Zero Knowledge and Zero Trust: they’re basically the same, right? Not quite. While these two terms might be similar in name, they are in fact two completely different ideas. Zero Knowledge can be used to help complete the notion of Zero Trust, but it cannot work in the opposite direction. Zero Knowledge is a mathematical distinction, whereas Zero Trust is a philosophical one.
As cyber threats continue to advance, the current network model is only becoming more insufficient in protecting critical data. In more classical network models, once you enter the network you have the authorization to access privileged data within said network. This compromises critical information, as we have seen in some of the most infamous cyber-attacks and breaches. This is where the concept of Zero Trust comes into play.
Zero Trust is built on the idea that trust does not exist within the scope of cyber operations – be it between a network and its users, a network and its architectural components, or a user base and their organization. Architecturally, there is the assumption that there is no perimeter on the network and thus all data needs to be protected as though they are already exposed. Every point within the network would constantly require some form of authentication to access the data behind it.
Zero Knowledge can be viewed as a narrower component of Zero Trust. Zero Knowledge enables specific actions like authentication that can be completed without sacrificing valuable secret or identifying information. This smaller slice of security further protects personal data like PII by no longer risking its exposure, as it is never stored or transmitted when used for authentication. Under this model, data associated with an item can be used for authentication that alone would be invaluable instead of using personal data that could be stolen. This model works under the assumption that each user or device was already compromised. By authenticating not only the user but the device as well, an extra layer of protection is added while minimizing computational or communicative overhead.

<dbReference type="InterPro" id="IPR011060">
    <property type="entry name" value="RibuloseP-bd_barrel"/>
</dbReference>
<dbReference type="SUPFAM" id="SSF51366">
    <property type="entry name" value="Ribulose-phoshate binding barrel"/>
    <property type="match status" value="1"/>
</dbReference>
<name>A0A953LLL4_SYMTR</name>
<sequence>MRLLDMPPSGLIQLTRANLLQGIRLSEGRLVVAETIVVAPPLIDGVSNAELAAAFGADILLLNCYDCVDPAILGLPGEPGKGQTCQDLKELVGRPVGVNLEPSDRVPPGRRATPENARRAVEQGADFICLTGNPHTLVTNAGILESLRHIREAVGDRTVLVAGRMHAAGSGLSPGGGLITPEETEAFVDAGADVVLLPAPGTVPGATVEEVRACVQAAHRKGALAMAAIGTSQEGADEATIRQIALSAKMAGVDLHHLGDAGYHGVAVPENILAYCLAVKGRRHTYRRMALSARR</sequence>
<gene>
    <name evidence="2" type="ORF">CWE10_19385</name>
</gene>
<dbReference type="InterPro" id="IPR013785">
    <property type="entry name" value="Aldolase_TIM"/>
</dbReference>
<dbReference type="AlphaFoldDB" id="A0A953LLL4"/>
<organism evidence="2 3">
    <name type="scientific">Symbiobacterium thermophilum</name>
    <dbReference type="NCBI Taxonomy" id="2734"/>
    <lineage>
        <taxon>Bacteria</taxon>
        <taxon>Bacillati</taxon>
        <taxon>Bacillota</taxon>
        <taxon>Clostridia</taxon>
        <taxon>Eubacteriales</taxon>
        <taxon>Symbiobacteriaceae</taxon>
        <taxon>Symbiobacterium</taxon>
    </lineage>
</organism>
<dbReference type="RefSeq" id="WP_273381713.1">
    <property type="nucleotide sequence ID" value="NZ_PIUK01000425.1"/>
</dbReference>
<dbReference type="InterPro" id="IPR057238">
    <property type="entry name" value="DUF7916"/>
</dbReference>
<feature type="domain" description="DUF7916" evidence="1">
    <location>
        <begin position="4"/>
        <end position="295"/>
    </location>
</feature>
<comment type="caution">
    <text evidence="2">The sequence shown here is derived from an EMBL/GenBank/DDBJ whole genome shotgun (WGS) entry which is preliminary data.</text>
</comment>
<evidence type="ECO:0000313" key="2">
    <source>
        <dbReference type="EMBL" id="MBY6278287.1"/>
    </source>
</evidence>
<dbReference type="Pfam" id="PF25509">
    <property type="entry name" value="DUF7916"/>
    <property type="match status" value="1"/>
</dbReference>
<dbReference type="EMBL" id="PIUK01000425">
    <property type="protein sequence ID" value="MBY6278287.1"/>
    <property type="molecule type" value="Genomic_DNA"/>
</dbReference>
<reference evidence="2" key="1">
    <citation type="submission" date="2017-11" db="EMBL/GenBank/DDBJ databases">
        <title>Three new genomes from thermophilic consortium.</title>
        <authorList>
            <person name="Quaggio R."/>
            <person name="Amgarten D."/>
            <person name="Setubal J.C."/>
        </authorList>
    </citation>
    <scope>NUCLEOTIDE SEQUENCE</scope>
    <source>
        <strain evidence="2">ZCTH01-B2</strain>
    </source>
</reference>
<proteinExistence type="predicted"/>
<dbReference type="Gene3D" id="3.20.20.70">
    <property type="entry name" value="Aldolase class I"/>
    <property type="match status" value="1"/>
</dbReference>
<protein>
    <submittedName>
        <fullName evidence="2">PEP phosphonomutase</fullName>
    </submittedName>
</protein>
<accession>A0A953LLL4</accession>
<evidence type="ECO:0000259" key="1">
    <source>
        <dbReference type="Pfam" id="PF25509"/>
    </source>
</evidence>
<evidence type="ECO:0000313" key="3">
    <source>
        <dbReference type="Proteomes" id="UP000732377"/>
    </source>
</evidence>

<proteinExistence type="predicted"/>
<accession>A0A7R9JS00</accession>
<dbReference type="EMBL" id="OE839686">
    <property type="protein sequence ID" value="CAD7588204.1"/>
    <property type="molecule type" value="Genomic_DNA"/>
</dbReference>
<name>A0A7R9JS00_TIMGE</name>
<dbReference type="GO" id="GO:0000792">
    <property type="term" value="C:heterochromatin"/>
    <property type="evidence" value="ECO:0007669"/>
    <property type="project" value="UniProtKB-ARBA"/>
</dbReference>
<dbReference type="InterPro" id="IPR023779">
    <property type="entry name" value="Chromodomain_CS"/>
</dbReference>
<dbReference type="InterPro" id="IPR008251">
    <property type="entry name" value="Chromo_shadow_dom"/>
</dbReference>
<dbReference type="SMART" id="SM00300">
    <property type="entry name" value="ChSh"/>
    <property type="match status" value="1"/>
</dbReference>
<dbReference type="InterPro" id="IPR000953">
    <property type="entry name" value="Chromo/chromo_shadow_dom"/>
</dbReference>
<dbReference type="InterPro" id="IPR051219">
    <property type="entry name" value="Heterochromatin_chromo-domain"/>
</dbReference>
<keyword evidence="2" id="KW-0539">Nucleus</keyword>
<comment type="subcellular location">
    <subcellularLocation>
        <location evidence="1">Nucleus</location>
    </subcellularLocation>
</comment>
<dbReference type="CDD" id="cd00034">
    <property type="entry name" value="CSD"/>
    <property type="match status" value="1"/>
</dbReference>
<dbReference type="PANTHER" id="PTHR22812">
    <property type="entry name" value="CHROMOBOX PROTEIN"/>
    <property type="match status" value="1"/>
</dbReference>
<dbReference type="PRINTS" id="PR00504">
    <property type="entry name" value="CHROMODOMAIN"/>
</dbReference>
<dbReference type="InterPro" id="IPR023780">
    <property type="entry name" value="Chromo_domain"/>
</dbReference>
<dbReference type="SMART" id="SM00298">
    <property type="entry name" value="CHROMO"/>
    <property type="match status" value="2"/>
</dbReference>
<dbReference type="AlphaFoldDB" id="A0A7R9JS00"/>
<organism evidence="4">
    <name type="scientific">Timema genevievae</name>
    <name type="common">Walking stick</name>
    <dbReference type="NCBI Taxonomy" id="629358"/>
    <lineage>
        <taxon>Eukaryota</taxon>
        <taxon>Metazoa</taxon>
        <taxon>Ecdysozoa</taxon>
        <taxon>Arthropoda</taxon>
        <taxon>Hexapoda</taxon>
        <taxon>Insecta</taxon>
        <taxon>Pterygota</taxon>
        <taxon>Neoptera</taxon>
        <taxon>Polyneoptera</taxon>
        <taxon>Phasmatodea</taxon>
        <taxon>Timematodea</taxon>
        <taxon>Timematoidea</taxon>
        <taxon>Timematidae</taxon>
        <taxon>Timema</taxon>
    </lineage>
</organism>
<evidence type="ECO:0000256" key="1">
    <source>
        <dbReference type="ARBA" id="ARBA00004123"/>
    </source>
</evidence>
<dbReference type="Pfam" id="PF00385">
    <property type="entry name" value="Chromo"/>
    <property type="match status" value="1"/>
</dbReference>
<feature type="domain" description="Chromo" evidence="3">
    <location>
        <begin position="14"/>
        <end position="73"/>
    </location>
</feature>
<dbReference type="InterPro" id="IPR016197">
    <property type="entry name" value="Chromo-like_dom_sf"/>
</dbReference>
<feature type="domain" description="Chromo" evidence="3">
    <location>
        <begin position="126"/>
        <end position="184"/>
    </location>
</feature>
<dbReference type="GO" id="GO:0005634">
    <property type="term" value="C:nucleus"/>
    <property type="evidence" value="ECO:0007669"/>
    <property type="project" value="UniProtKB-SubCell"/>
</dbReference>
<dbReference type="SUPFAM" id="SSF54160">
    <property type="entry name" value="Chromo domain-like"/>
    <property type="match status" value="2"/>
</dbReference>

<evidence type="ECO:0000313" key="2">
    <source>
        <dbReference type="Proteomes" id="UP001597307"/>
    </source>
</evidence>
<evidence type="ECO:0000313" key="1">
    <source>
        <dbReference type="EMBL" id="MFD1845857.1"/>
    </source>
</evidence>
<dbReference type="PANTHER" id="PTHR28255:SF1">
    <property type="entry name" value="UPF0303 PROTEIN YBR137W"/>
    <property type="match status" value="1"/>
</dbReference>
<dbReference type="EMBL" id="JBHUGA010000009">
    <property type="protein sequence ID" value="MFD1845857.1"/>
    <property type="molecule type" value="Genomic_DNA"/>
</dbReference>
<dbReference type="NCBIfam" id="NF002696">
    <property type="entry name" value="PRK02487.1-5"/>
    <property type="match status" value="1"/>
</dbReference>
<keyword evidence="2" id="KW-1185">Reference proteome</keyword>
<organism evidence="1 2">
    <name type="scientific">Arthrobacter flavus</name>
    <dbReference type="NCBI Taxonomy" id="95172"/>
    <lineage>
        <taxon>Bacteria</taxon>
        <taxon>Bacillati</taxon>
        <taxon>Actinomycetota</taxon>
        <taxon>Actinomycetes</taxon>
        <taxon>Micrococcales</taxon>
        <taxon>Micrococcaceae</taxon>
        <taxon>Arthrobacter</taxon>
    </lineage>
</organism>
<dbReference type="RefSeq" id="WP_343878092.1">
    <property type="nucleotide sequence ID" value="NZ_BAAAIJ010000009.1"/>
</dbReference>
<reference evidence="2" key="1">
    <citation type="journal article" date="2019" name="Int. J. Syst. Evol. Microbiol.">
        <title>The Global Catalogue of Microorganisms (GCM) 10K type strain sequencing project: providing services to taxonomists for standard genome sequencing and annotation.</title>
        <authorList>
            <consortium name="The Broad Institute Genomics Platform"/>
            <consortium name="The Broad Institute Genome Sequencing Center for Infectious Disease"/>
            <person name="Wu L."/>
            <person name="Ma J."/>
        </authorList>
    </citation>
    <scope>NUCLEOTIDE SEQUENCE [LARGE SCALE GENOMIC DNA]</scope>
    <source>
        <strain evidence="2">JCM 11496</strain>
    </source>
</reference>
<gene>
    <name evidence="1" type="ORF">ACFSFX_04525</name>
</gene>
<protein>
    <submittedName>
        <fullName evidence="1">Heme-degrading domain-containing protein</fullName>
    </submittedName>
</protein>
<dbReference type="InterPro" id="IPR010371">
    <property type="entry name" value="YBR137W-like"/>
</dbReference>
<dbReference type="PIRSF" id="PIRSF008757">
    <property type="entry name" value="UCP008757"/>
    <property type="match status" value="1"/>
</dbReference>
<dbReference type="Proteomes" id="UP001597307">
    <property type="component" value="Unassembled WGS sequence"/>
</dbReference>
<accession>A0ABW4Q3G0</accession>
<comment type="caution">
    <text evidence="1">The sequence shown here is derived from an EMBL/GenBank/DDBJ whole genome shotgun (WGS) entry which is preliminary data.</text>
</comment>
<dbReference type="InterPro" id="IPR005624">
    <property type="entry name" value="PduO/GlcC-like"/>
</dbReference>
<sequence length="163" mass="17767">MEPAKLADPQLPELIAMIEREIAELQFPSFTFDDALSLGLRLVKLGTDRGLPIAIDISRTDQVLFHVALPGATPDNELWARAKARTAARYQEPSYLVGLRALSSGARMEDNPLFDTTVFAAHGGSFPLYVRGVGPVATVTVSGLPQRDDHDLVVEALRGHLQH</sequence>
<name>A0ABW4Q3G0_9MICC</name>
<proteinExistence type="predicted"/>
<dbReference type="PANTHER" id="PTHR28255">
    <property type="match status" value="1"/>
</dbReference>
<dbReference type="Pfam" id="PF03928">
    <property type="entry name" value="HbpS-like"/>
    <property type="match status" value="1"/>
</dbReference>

REDCOM recently formed a new business unit: ZKX Solutions. ZKX Solutions is bringing to market a new disruptive authentication technology, the ZKX MFA Engine. The ZKX Engine offers seamless and frictionless multi-factor authentication designed to embody the foundational principles of zero trust. The ZKX Engine is designed atop a foundation of zero-knowledge proofs — longstanding mathematical functions which are used to prove one’s knowledge of secret information without revealing what that secret information is. The benefits of the ZKX Engine are:
- Protects personal data by not storing personal information
- No data is at risk if the endpoint device is compromised
- Interoperable with various network mediums such as satellite, RF radio frequency, and IP networks
- Can adapt to policy requirements
- Deployed following policies already outlined
- Confidence levels can be enhanced simply by continued challenging of a user’s identity, it is not all or nothing
- Authenticates user and their device simultaneously
- Built from the bottom-up
Future fights will involve the cyber domain and it is critical data be protected against adversarial threats. REDCOM can protect vital data with our new solution ZKX, and our solution is part of the greater Zero Trust architecture.